One Year Later…

… and my heart still aches.

Romeo in his favorite spot—my lap.

After fracturing and dislocating my left ankle and needing surgery—less than six weeks after fracturing my right leg—I had a choice for follow-on care upon leaving the hospital. Everyone recommended I go to rehab (i.e., a nursing home), but I chose to return home rather than go into rehab. My reasoning was simple. Romeo.

I adopted Romeo from the shelter when he was 12. A few years later he developed diabetes and had done well with insulin and a special diet. But the people who volunteered to take care of him while I was in the hospital were uncomfortable giving him his insulin. One neighbor said he hadn’t eaten any of the food she’d put out for him. So I was worried.

After a very scary trek up 3½ flights of stairs in a chair, the EMTs settled me on my sofa and set up my hospital-issued items. Romeo came out greet me, but he was listless. Aware that he hadn’t eaten, I tried giving him some of his favorite treats, but he didn’t eat them at all. Thus, I knew he was on his last legs.

During the night, he came into my bedroom (where his favorite water dish was) but didn’t get into bed with me. In the morning I called my vet for the name of an in-home veterinary service, then made an appointment to have him euthanized. Lap of Love was able to schedule us for early afternoon. “Dr. Danielle,” the vet who took care of us was absolutely wonderful. I’d told her the door was unlocked, to just come in and I’d guide her (by voice) to the bedroom. As she walked down the hall, she first saw Romeo and gushed about how beautiful he was. Then she turned the corner and saw me and my big-ass cast, and bemoaned my sorry state. But she was lovely and caring, talking me through the procedure, letting me know he was no longer in pain, and treated him with the utmost respect and tender loving care.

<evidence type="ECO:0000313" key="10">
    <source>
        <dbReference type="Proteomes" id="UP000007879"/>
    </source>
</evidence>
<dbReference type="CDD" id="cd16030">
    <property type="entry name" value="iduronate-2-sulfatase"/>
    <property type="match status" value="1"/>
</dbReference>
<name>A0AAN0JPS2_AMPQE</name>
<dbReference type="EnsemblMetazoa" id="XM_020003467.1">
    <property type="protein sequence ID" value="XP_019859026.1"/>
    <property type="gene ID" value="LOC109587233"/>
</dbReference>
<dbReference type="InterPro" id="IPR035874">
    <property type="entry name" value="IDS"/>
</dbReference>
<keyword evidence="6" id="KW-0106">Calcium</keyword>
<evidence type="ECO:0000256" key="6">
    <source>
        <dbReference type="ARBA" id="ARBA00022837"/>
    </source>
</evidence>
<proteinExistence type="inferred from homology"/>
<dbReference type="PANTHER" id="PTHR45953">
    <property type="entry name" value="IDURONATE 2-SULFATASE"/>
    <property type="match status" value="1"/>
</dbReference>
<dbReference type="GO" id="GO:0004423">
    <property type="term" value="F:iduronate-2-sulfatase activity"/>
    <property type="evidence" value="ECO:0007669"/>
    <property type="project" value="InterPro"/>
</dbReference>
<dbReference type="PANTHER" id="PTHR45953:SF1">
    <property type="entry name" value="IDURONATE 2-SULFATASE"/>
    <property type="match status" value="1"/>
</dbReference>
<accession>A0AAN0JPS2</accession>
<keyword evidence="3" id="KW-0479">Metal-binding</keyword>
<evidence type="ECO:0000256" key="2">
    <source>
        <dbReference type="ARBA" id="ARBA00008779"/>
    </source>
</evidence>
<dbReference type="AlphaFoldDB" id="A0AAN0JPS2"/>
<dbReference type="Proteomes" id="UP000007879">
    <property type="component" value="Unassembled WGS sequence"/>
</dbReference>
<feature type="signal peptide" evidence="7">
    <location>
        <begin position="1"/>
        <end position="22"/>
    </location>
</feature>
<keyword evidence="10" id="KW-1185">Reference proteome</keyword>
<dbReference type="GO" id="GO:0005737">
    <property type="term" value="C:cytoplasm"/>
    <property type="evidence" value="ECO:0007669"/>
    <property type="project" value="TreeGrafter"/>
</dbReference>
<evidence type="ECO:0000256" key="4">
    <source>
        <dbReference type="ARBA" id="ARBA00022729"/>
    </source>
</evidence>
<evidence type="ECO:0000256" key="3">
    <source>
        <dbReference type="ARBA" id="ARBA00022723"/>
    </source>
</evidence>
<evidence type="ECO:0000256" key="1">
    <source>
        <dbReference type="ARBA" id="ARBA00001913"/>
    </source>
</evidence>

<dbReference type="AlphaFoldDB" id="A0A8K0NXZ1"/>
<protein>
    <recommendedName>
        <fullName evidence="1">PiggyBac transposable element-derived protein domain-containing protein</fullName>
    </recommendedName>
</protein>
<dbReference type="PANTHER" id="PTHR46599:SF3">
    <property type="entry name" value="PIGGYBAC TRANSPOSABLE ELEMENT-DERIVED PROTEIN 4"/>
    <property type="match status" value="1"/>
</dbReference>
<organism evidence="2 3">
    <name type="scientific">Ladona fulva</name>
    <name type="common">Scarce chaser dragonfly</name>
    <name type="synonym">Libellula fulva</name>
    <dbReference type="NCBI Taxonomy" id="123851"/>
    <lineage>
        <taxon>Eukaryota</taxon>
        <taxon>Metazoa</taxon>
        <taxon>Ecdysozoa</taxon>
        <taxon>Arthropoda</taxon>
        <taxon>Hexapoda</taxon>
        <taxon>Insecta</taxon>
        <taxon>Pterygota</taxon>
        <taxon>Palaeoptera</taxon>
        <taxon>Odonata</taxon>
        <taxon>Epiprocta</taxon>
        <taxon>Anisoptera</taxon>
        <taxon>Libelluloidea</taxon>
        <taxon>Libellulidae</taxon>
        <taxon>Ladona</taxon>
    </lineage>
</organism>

She thought I’d had 17 great years with Romeo. When I told her I’d only had him for 5 years, she was even more impressed. She said I’d saved him twice, once from the shelter, and again when he contracted diabetes. (Apparently some pet owners won’t deal with such a disease; thankfully no one I know!)

Romeo’s death added to a very low point in my life, making life nearly unbearable. In retrospect, he had begun to fail a couple months prior. He’d developed neuropathy, I just hadn’t recognized it. And I’m not sure how I’d have taken care of him since I could barely take care of myself.

But I loved him and I’m grateful I never took his love for granted, telling him several times how happy I was that he’d chosen to live with me.

Romeo's spot on the sofa.

Two Too Many

Last year my neighbor lost her two dogs within three months of each other.  I know how difficult the loss of a pet is, I could not imagine the loss of two.  Now I know.

Kimmi, my longish-haired calico died yesterday.  The most difficult part for me is that I didn’t get to say goodbye.  She died at the vet’s while being prepped for surgery.  She was 13 years old, and her death comes on the heels of Gigi’s death just before Christmas.

Kimmi wasn’t particularly affectionate, but then calicos and long-hairs generally aren’t.  Most of the time, she’d spend the day sleeping on my bed.  Our “special time” occurred when I’d come to bed and read before going to sleep.  The initial moments were spent with me rubbing her neck and head.  (When I’d momentarily stop, she’d paw at my hand to continue.)  Then she’d curl up on my lap for awhile.  (She didn’t spend the night with me because my male cat usurped the bed.  But Kimmi had her own plush and cozy bed in a corner of the bedroom which she regularly used.)

Continue reading “Two Too Many”